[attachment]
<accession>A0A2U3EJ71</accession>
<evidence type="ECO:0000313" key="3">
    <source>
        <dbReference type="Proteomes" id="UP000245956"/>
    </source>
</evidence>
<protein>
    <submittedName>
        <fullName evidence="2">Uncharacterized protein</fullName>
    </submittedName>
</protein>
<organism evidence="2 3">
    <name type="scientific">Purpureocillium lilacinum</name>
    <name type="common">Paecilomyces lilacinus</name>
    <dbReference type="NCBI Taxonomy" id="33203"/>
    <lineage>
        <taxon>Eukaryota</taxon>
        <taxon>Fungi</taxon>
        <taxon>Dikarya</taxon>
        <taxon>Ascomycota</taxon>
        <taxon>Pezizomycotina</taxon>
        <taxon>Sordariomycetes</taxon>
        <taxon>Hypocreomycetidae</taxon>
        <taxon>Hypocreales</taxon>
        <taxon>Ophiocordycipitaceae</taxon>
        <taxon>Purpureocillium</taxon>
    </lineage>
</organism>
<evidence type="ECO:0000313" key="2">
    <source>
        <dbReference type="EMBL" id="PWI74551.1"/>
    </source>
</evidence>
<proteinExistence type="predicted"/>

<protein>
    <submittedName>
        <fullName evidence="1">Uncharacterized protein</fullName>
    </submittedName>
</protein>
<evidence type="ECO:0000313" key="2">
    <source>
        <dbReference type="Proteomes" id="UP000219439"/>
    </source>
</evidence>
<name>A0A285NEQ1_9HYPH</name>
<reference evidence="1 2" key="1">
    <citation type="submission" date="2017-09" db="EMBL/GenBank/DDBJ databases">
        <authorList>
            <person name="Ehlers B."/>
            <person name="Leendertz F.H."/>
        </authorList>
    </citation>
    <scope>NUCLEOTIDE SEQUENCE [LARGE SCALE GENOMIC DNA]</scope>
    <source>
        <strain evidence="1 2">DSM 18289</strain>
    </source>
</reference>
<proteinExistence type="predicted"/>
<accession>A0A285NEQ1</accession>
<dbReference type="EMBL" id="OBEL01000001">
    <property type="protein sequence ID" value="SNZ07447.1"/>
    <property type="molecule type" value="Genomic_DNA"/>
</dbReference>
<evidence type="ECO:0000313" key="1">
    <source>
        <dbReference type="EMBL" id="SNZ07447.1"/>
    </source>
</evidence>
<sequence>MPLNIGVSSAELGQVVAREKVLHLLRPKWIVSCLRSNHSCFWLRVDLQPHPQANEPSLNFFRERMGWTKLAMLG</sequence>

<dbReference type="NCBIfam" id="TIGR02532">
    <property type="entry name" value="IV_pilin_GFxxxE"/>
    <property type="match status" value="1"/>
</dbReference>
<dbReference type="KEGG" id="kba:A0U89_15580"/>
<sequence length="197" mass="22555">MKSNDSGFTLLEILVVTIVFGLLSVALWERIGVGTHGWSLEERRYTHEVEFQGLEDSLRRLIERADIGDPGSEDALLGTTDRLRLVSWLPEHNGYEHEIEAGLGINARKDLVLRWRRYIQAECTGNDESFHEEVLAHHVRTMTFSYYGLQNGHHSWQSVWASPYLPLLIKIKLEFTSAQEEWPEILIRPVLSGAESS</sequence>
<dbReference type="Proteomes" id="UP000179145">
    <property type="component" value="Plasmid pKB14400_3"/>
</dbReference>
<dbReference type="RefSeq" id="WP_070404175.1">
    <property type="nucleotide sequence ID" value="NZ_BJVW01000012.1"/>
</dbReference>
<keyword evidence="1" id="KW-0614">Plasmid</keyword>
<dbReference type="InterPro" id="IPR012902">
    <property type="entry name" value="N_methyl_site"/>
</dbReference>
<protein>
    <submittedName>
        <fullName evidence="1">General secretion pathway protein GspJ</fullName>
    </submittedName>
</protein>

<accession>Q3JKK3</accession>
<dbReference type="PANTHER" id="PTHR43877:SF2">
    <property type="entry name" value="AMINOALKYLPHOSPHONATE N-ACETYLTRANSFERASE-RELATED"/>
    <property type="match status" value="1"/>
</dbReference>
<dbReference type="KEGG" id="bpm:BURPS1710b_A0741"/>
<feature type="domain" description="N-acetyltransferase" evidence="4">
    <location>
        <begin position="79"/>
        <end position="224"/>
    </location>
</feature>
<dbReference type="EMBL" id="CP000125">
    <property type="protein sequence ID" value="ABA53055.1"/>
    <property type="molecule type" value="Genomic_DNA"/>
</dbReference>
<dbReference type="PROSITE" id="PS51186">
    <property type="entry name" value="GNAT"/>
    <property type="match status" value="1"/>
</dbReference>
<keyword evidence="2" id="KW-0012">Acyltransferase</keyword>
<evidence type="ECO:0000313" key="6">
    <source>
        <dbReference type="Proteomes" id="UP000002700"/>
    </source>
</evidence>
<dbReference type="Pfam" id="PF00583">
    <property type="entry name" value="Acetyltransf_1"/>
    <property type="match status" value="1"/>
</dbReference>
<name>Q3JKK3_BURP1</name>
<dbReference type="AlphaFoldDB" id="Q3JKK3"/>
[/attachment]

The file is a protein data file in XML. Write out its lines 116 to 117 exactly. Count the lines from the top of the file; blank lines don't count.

</evidence>
<dbReference type="Pfam" id="PF00583">